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PSY426H1 (15)


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University of Toronto St. George
Jason Plaks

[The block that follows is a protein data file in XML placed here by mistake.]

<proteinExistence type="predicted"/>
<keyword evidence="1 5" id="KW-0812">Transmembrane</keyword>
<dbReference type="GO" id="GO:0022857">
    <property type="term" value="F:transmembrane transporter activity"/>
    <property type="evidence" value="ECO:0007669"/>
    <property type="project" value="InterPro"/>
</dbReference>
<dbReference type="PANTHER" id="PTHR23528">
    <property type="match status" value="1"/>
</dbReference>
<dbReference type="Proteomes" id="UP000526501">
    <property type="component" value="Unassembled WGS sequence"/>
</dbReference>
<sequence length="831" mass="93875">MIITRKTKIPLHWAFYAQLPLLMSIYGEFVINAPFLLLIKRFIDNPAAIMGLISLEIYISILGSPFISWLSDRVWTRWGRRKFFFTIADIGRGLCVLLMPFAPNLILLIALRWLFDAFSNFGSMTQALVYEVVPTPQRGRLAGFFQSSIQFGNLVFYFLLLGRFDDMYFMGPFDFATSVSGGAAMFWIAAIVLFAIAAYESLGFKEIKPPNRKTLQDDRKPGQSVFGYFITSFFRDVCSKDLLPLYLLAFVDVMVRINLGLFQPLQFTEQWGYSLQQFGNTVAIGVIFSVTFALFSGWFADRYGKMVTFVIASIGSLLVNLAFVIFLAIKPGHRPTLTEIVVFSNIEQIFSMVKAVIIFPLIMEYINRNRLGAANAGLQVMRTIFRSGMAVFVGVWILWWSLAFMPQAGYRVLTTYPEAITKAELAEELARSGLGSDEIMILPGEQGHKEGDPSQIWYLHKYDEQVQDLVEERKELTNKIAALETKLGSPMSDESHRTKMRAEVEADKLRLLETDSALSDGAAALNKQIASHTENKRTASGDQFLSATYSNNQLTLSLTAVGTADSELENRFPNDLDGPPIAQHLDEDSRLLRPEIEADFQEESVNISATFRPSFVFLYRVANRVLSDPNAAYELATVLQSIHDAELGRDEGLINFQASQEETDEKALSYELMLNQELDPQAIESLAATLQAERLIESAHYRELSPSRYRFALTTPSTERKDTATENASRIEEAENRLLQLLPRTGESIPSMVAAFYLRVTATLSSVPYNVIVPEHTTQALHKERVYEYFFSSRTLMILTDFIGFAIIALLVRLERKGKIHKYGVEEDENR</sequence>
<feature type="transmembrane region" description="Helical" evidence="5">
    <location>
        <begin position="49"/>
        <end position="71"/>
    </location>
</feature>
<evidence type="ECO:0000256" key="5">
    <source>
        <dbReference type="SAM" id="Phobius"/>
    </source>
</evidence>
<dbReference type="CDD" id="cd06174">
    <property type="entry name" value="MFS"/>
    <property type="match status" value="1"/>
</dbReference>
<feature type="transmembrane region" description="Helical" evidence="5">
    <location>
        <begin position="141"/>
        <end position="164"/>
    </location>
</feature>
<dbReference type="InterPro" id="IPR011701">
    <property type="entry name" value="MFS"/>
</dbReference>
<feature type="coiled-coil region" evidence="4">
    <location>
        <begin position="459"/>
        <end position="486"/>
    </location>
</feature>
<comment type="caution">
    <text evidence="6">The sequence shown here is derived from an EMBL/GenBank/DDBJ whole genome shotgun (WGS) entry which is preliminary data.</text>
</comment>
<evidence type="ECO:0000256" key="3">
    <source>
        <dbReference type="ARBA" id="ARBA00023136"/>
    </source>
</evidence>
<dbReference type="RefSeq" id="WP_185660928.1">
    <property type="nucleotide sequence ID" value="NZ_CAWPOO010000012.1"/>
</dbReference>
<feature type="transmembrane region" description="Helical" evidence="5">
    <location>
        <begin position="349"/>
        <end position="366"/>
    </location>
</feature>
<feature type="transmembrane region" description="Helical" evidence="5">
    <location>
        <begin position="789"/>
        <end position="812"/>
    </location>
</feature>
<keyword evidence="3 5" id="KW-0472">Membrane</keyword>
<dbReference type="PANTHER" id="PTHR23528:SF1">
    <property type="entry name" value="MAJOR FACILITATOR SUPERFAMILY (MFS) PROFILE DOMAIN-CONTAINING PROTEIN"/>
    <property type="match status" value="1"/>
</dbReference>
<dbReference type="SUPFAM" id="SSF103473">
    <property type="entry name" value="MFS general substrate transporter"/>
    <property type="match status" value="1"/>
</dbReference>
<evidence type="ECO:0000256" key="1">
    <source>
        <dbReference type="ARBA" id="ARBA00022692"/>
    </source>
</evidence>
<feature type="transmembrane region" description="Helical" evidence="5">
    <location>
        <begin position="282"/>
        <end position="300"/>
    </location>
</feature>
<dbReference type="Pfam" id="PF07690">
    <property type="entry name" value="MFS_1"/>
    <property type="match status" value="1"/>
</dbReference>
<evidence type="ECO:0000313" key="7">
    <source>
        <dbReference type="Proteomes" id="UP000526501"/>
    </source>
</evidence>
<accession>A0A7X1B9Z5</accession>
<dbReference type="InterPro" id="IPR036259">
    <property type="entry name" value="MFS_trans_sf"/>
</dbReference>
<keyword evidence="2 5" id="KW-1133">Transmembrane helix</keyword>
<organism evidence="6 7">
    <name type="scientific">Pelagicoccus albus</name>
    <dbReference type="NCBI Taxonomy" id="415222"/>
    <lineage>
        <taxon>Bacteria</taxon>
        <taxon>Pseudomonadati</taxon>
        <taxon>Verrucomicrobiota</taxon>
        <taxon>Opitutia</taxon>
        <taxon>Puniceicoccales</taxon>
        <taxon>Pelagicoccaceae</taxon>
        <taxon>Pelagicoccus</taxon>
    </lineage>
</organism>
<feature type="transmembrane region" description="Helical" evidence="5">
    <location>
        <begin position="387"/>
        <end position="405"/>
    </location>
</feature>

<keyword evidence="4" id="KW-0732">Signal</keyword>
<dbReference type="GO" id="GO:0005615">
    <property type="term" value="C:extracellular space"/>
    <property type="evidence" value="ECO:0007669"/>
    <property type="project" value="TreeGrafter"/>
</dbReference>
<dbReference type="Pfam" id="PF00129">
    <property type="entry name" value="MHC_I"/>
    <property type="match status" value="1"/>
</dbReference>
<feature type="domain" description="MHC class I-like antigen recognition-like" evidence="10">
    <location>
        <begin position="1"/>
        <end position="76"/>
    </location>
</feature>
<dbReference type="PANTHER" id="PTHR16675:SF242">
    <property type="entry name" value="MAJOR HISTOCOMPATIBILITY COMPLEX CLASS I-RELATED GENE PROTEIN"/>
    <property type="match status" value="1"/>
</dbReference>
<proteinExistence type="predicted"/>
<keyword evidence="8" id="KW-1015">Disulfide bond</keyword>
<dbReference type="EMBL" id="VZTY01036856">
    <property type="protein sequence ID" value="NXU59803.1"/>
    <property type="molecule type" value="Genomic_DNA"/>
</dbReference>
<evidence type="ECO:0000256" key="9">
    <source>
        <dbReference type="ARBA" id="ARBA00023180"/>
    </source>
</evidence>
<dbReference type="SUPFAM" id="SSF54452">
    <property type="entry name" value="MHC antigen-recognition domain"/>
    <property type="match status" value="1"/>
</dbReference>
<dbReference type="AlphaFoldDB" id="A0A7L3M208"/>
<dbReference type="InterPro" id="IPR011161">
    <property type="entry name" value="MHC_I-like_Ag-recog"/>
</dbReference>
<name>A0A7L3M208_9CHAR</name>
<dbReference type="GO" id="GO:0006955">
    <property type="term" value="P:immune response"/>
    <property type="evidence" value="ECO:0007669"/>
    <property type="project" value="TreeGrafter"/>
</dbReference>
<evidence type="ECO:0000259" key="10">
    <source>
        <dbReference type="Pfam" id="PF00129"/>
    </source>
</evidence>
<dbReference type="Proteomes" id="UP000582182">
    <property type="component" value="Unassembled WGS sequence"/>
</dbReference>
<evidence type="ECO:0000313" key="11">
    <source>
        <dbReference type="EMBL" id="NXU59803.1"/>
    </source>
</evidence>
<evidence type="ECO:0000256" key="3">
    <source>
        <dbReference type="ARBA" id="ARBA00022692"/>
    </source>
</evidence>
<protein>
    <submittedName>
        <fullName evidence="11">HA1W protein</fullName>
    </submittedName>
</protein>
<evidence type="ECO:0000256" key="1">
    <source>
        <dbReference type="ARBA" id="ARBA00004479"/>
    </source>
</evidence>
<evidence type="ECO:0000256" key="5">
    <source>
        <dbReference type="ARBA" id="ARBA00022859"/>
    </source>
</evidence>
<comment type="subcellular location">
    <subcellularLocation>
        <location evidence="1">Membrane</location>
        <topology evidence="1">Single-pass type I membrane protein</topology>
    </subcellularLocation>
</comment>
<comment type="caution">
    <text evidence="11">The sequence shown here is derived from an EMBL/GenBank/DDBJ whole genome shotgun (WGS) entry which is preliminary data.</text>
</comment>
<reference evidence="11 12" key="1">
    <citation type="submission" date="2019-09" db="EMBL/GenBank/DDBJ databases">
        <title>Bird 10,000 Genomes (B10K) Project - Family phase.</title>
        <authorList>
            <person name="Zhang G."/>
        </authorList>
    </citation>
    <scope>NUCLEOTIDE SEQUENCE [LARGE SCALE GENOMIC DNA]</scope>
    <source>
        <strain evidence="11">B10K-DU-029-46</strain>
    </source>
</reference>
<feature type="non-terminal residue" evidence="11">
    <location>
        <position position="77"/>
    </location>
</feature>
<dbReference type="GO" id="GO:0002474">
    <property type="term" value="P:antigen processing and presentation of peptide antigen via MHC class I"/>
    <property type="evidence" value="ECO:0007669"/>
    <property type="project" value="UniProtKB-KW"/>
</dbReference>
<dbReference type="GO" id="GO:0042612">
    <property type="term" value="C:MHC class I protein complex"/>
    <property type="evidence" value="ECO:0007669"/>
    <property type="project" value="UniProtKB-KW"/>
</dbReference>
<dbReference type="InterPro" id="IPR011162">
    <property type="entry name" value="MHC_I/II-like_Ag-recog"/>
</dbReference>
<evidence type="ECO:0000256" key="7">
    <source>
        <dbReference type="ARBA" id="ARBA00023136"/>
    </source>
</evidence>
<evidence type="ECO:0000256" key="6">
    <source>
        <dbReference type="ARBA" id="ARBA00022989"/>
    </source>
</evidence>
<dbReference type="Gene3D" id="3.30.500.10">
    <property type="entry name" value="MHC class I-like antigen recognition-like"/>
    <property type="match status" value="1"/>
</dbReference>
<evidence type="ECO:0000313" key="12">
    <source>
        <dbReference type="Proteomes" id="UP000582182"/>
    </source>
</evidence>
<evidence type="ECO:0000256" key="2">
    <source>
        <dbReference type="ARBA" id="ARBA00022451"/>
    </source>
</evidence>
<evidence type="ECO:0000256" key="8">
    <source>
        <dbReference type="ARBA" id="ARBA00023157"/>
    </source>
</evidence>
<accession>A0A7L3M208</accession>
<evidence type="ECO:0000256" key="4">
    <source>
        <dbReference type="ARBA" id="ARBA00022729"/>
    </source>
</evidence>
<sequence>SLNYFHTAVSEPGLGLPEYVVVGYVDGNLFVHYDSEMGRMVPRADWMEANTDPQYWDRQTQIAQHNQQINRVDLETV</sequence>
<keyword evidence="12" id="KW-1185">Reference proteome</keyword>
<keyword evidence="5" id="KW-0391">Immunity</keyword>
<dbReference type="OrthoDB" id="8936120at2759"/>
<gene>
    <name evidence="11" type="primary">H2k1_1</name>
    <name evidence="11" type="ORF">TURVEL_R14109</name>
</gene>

Empirical Evidence - There are two general tendencies that need for closure may instigate: seizing and freezing - These two tendencies produce a variety of effects on judgment: 1) Extent of Information Processing - Seizing will cause ppl to rely on early cues and freezing will prevent them from further exploration - Study: - Kruglanski and Mayseless had ps perform a tachinostoscopic recognition task of identifying barely visible digits of the screen - There were 3 conditions: in the need for closure condition ps were told that forming unambiguous, clear-cut opinions is positively with intelligence - In the need to avoid closure condition ps were asked to identify the digits as accurately as possible and promised extra credit for correctly identifying the digits - In the neutral condition, no motivation was induced - Results: As predicted, the extent of informational search was lowest in the need for closure condition, intermediate in the neutral condition and the highest in the need to avoid closure condition. 2) Hypothesis Generation - Seizing and freezing will not only reduce extent of processing of external info, but also internal hypothesis generation - Study: - Ps shown pictures of objects taken from unusual angles - Ps were instructed to list the maximal number of hypotheses concerning the object’s identity - Again, three conditions: need for closure, neutral and need to avoid closure: - 1) Need for closure- again told that forming unambiguous opinions is positively correlated with intelligence - 2) Neutral – not given any motivational instructions - 3) Need to avoid closure: told that correct recognition of object is linked to intelligence. - Results: ps in the need for closure condition generated the least hypotheses, ps in the need to avoid closure generated the most and ps in the control condition were in the middle. 3) Subjective confidence Individuals under a high need for closure are more confident in their judgments and this has been replicated in numerous studies 4) Seeking Diagnostic or Prototypical Information - Need for closure affects not only the amount but also the type of information sought. - Namely, individuals under high need for closure seek more prototypical information about a category, than diagnostic information which would allow them to make finer distinctions - For example, if ps are asked to judge whether the target is a painter, ps under high need for closure will rely on broad category characteristics, such as artistic ability and will not generate competing hypotheses, such as that the target is an architect. Because they will not generate competing hypotheses, ps will be less likely to pay attention to more subtle information about the target, such as whether the target leads a bohemian lifestyle, which would presumably allow the ps to distinguish bw architect and painter 5) Early-Cue Utilization Another implication is that individuals under high need for closure tend to base their final judgments on early cues. 1) Impressional Primacy Effects Several studies which induced the need for closure in a variety of ways showed that ps under high need for closure demonstrate a stronger primacy effect. 2) Anchoring Effects Another effect that becomes stronger when ps are under high need for closure (don’t really get what it is) 3) The Correspondence Bias - Another example of overutilization of early cues -Refers to a perceiver tendency to over ascribe actors’ behaviour to personal inclinations in the presence of situa
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